Most songwriter contracts include a list of warranties, or guarantees the songwriter makes to the publisher about the song(s) being transferred. There is nothing inherently unreasonable about this. A good analogy is that when a buyer purchases real estate, the buyer prefers to have a warranty deed whereby the seller warrants that the title to the land being conveyed is free and clear of liens and encumbrances. When a publisher purchases a song, the publisher wants similar assurances that the song seller, (in this case, you, the songwriter), owns the song being sold.
The most common warranties you will be asked to make are that you wrote the song, that it is an original work, that it does not infringe on the copyright anyone else may have, that you are the sole owner of the song, free and clear of any other claims, that the song has not been previously published, and that you have not conveyed any interest in the song to anyone else. A related clause deals with indemnification. Essentially, you agree to reimburse the publisher for expenses associated with any breach of the above warranties.
What are the parameters of the negotiations regarding these provisions? The warranties themselves are reasonable requirements. If a publisher is paying you money for a song, the publisher has a right to know that you are, in fact, the owner of the song. The most you can do is to generally limit the warranties with the language “to the best of my knowledge.”
As for the indemnification, the first thing you should do is make the indemnification language mutual. In other words, if you promise to reimburse the publisher if your representations turn out to be untrue, the publisher should agree to reimburse you if the publisher’s representations turn out to be untrue. This seems so right and fair that most publishers will agree.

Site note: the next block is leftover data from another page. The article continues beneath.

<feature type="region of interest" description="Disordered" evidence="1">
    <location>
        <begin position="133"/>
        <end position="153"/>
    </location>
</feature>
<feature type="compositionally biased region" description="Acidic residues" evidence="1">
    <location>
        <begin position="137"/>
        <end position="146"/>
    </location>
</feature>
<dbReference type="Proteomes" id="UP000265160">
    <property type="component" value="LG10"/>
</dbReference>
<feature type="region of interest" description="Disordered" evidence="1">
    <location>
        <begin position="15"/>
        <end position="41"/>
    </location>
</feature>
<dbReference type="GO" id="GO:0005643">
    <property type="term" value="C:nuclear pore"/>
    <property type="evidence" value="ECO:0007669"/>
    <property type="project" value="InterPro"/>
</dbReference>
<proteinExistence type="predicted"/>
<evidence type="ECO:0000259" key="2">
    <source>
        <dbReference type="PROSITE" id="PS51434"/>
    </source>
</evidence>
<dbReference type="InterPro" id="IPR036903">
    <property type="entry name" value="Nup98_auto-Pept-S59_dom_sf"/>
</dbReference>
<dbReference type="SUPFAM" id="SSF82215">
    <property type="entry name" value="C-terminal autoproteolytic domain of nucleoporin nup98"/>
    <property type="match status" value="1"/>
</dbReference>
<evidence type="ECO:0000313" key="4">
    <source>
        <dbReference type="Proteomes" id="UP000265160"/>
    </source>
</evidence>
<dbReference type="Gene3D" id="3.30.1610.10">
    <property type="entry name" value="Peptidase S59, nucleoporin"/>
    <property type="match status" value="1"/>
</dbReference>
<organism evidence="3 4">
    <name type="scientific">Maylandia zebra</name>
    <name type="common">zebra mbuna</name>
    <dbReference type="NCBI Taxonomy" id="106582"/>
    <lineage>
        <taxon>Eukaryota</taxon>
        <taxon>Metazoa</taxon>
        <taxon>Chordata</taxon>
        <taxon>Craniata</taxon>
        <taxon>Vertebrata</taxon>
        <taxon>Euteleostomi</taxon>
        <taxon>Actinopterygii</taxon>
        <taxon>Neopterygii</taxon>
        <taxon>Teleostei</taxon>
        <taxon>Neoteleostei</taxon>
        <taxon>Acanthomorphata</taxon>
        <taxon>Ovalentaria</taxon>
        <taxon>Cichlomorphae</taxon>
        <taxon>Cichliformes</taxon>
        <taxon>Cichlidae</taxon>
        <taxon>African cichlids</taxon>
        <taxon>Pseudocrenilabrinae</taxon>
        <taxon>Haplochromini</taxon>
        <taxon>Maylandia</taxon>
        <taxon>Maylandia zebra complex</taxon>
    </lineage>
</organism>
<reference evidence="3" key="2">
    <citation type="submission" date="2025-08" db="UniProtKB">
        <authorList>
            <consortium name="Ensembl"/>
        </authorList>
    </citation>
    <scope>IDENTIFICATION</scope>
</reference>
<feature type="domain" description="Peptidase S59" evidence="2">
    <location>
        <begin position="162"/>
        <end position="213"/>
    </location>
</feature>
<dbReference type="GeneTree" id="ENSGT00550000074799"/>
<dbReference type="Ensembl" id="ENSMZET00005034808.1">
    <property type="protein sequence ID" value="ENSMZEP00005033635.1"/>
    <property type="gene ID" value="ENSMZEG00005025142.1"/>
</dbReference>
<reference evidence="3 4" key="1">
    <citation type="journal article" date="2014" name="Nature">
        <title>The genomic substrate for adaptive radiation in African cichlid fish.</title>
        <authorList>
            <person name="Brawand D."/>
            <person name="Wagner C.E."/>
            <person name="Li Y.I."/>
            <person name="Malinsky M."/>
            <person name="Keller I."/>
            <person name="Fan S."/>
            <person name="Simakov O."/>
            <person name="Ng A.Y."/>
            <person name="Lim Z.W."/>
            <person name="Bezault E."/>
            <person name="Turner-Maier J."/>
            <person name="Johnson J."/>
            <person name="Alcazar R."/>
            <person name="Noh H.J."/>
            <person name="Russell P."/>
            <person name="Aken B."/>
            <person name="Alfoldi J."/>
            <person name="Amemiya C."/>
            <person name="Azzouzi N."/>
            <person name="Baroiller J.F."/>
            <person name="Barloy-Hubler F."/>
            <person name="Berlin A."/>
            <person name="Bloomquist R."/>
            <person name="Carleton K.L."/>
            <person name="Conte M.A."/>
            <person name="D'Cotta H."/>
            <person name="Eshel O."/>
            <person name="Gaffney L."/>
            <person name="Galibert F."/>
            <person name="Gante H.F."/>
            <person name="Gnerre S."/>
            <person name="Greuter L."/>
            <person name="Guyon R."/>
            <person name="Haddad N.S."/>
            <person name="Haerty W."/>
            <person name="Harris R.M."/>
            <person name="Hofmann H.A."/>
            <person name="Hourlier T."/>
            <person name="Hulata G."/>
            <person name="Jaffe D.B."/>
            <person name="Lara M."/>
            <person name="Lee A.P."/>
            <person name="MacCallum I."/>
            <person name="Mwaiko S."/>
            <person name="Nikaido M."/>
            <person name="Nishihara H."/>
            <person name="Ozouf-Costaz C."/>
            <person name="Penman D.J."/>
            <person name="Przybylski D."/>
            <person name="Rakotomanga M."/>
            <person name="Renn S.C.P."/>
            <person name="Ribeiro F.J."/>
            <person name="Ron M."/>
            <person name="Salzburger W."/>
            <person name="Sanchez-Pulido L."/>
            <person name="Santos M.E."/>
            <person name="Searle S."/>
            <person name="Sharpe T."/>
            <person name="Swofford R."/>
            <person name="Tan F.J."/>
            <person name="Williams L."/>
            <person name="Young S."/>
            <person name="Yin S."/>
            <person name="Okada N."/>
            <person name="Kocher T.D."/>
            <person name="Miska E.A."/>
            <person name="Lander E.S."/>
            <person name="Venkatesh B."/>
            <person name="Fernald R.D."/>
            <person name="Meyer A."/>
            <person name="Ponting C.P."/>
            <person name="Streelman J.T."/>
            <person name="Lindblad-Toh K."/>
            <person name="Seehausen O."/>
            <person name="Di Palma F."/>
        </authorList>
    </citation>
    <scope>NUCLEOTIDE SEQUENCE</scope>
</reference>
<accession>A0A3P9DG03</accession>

Once you’ve accomplished that, the publisher is more willing to revise the indemnification language itself so that the now mutual obligations are more reasonable. You shouldn’t have to reimburse every expense associated with every claim that is inconsistent with your warranties. Instead, you should only have to reimburse reasonable expenses directly related to a valid claim that is either settled on terms approved by you or reduced to final judgment in a court of law. You can’t really guarantee that someone else won’t claim that you have infringed on their copyright. It is not unusual for a hit song to attract claims of copyright infringement, even if those claims are not ultimately true. Without this limiting language, you will be stuck with all the publisher’s expenses defending or settling claims that weren’t meritorious to begin with. You may still be, but if the publisher knows that it will be reimbursed by you for every claim, the publisher may be more willing to pay off a bad faith claim that you would have fought.
Require that you and your attorney be notified in writing as soon as any claim is made. Insist that you and your attorney be allowed to participate in the settlement and/or defense of claims. Ask that you and the publisher share in the expenses and that those expenses be treated as an additional recoupable advance rather than reimbursable on demand.